The British Government has presented this Wednesday a controversial plan to house “several thousand” asylum seekers in former military bases in the United Kingdom instead of hotels as is the case now. This was announced by the British Secretary of State for Immigration, Robert Jenrickin a statement before the House of Commons, where he has revealed that he “continues to explore the possibility” of also using boats as places of temporary accommodation for migrants who enter the country irregularly by crossing the English Channel in small boats. These barges – which are often used for offshore construction projects – have basic facilities. It is not clear how issues such as the safety of people on board would be dealt with, although a government source told The Times: “It is a fight we are prepared to have.”
In his speech, Jenrick argued that “the well-being of illegal migrants should not be raised above that of the British” while recalling that “the enormous number of boats has overwhelmed” the country’s asylum system “and forced the government to place asylum seekers in hotels.” “These hotels take valuable assets from communities and put pressure on local public services,” she said.
With these measures the Government tries to reduce the current cost of 6.2 million pounds (7.04 million euros) daily that invests in housing illegal immigrants in hotels in the country.
Immigration is one of the big concerns for conservative voters. Facing the general elections scheduled for next year, the Executive is presenting great measures in this regard. But all of them are involved in controversy.
The Minister of the Interior, Suella Braverman, has recognized that there is a risk that the new regulations that are being prepared on asylum may be incompatible with the Human Rights Law. The aim is to prohibit all those who arrive via irregular routes from being able to claim asylum, sending them back to their countries of origin, Rwanda or another “safe destination” and banning them for life from entering the UK or the possibility of claiming British citizenship. . The only ones who will be exempt will be those under 18 years of age and sick people.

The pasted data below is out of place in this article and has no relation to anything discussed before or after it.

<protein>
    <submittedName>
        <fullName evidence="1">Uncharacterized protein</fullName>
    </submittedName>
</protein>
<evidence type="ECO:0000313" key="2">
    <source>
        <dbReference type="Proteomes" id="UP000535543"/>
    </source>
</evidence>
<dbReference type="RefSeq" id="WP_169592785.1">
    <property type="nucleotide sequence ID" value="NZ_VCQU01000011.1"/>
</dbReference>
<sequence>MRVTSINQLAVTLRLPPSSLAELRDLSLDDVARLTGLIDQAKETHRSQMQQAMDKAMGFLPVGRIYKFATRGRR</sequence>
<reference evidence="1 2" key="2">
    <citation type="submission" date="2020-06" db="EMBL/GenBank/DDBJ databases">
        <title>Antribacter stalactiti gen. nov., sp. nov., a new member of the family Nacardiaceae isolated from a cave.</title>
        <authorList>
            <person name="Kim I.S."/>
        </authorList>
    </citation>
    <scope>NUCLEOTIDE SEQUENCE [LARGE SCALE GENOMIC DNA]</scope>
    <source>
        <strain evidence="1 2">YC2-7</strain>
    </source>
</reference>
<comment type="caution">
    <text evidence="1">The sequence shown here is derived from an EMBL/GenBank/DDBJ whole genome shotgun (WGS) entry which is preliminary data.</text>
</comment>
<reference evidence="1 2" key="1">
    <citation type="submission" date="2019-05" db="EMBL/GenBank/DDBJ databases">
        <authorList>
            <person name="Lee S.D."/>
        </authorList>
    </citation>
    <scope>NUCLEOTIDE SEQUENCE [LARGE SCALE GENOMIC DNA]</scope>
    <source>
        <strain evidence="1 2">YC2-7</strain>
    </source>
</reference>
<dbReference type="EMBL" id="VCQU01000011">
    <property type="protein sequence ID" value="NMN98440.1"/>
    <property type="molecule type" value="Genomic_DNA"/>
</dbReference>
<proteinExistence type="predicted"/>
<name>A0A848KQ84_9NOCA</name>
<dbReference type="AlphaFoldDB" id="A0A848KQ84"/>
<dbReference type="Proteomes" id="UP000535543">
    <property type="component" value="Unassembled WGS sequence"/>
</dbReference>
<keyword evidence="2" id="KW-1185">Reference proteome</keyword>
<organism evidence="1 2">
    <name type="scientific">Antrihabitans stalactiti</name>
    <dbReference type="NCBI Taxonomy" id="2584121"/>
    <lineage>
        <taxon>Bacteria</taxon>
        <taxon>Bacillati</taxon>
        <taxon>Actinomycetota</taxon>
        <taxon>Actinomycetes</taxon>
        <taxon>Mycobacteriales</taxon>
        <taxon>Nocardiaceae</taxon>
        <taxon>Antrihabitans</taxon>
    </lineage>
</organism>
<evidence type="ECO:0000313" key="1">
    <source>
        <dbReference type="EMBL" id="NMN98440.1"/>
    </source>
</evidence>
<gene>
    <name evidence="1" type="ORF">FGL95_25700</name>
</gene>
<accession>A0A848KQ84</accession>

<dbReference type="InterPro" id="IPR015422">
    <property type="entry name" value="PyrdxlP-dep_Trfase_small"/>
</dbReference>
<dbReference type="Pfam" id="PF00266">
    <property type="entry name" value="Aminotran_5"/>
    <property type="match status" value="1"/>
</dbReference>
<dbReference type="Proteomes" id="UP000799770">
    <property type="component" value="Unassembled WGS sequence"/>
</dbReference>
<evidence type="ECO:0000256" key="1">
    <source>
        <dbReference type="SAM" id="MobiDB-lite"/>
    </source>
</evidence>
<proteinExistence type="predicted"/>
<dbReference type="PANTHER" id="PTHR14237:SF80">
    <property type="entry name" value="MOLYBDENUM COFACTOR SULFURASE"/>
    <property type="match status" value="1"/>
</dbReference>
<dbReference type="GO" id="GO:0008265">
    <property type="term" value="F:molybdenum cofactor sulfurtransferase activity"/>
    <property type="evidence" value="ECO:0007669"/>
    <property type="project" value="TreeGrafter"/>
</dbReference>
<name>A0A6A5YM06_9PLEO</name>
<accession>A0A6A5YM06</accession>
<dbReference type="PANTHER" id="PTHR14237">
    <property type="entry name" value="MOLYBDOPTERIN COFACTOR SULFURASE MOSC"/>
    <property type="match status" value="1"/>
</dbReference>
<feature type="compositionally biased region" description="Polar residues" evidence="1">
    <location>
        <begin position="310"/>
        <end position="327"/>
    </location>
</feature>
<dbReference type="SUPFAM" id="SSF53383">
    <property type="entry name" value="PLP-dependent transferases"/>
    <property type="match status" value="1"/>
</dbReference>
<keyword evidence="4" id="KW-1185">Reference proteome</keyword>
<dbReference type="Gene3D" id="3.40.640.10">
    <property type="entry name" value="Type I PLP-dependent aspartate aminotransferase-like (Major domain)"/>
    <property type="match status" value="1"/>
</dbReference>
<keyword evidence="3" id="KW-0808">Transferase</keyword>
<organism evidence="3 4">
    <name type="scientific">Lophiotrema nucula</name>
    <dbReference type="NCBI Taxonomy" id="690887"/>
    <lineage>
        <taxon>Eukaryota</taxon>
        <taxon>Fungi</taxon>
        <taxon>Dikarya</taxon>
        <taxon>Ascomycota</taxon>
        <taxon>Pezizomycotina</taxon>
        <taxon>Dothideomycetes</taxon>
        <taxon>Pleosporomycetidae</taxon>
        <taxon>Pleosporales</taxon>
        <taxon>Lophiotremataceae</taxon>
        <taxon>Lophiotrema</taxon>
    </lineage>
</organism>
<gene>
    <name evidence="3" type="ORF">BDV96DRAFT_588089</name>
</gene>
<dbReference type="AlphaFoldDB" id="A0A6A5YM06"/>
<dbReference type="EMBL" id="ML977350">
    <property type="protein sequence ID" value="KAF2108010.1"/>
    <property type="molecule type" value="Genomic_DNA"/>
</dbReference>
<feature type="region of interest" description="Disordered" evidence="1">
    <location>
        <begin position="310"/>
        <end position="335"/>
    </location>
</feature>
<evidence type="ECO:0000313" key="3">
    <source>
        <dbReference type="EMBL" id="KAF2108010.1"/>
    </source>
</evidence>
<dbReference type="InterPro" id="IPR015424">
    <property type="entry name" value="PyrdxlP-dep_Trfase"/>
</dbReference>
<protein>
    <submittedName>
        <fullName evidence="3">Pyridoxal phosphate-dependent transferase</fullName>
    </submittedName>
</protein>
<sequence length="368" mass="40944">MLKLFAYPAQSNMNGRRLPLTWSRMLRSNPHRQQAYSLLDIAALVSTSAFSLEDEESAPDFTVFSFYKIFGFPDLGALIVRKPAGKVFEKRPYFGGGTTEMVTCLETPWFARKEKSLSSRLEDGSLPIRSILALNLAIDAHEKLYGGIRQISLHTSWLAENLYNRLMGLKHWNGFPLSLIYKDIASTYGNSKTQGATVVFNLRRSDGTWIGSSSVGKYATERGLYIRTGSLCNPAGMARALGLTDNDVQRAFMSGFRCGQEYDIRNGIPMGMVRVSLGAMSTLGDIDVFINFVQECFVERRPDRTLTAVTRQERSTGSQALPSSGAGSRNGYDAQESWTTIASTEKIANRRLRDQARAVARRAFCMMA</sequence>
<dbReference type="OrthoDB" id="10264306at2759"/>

Pragmatism and restraint had been the pillars on which Rishi Sunak had built his tenure since moving to Downing Street last autumn. However, in terms of immigration, he is willing to impose a doctrine even tougher than that of his predecessors in the face of the great crisis that is taking place in the English Channel. Last year, more than 45,000 people came to the shores British by this route compared to the 280 that did so in 2018, the date on which the records began.
Compared with other European countries, it might seem like a not excessive figure. In Spain, without going any further, in 2018 the number of people who reached the national territory irregularly was a record 64,300. But the problem in the United Kingdom is that they are figures loaded with political symbolism. The great promise of Brexit was precisely that of “regaining control of the borders”, so the images of small boats reaching the beaches are a real humiliation for the ‘Tories’. 87% of the electorate considers that the Government is not managing the situation well. Hence, one year before the general elections, Sunak is now betting on drastic plans.